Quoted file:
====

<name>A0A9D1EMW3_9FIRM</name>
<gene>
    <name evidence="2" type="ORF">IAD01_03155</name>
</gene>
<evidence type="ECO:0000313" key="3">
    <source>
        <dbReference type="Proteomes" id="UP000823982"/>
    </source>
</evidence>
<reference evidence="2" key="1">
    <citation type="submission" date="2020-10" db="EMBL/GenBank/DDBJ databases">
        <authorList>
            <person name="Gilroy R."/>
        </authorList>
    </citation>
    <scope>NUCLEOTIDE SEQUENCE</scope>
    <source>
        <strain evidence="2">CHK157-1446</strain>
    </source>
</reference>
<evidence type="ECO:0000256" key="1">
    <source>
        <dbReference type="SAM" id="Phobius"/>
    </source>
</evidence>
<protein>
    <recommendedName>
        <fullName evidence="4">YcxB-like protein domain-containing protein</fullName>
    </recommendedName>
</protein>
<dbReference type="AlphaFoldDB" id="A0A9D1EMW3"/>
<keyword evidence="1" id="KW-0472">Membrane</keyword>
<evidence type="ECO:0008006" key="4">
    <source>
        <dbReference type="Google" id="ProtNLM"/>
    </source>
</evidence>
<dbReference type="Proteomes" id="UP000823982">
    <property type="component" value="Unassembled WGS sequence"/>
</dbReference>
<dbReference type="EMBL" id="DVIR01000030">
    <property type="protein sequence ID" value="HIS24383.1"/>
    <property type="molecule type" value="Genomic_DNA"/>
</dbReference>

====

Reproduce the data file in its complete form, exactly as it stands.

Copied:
<name>A0A9D1EMW3_9FIRM</name>
<gene>
    <name evidence="2" type="ORF">IAD01_03155</name>
</gene>
<evidence type="ECO:0000313" key="3">
    <source>
        <dbReference type="Proteomes" id="UP000823982"/>
    </source>
</evidence>
<reference evidence="2" key="1">
    <citation type="submission" date="2020-10" db="EMBL/GenBank/DDBJ databases">
        <authorList>
            <person name="Gilroy R."/>
        </authorList>
    </citation>
    <scope>NUCLEOTIDE SEQUENCE</scope>
    <source>
        <strain evidence="2">CHK157-1446</strain>
    </source>
</reference>
<evidence type="ECO:0000256" key="1">
    <source>
        <dbReference type="SAM" id="Phobius"/>
    </source>
</evidence>
<protein>
    <recommendedName>
        <fullName evidence="4">YcxB-like protein domain-containing protein</fullName>
    </recommendedName>
</protein>
<dbReference type="AlphaFoldDB" id="A0A9D1EMW3"/>
<keyword evidence="1" id="KW-0472">Membrane</keyword>
<evidence type="ECO:0008006" key="4">
    <source>
        <dbReference type="Google" id="ProtNLM"/>
    </source>
</evidence>
<dbReference type="Proteomes" id="UP000823982">
    <property type="component" value="Unassembled WGS sequence"/>
</dbReference>
<dbReference type="EMBL" id="DVIR01000030">
    <property type="protein sequence ID" value="HIS24383.1"/>
    <property type="molecule type" value="Genomic_DNA"/>
</dbReference>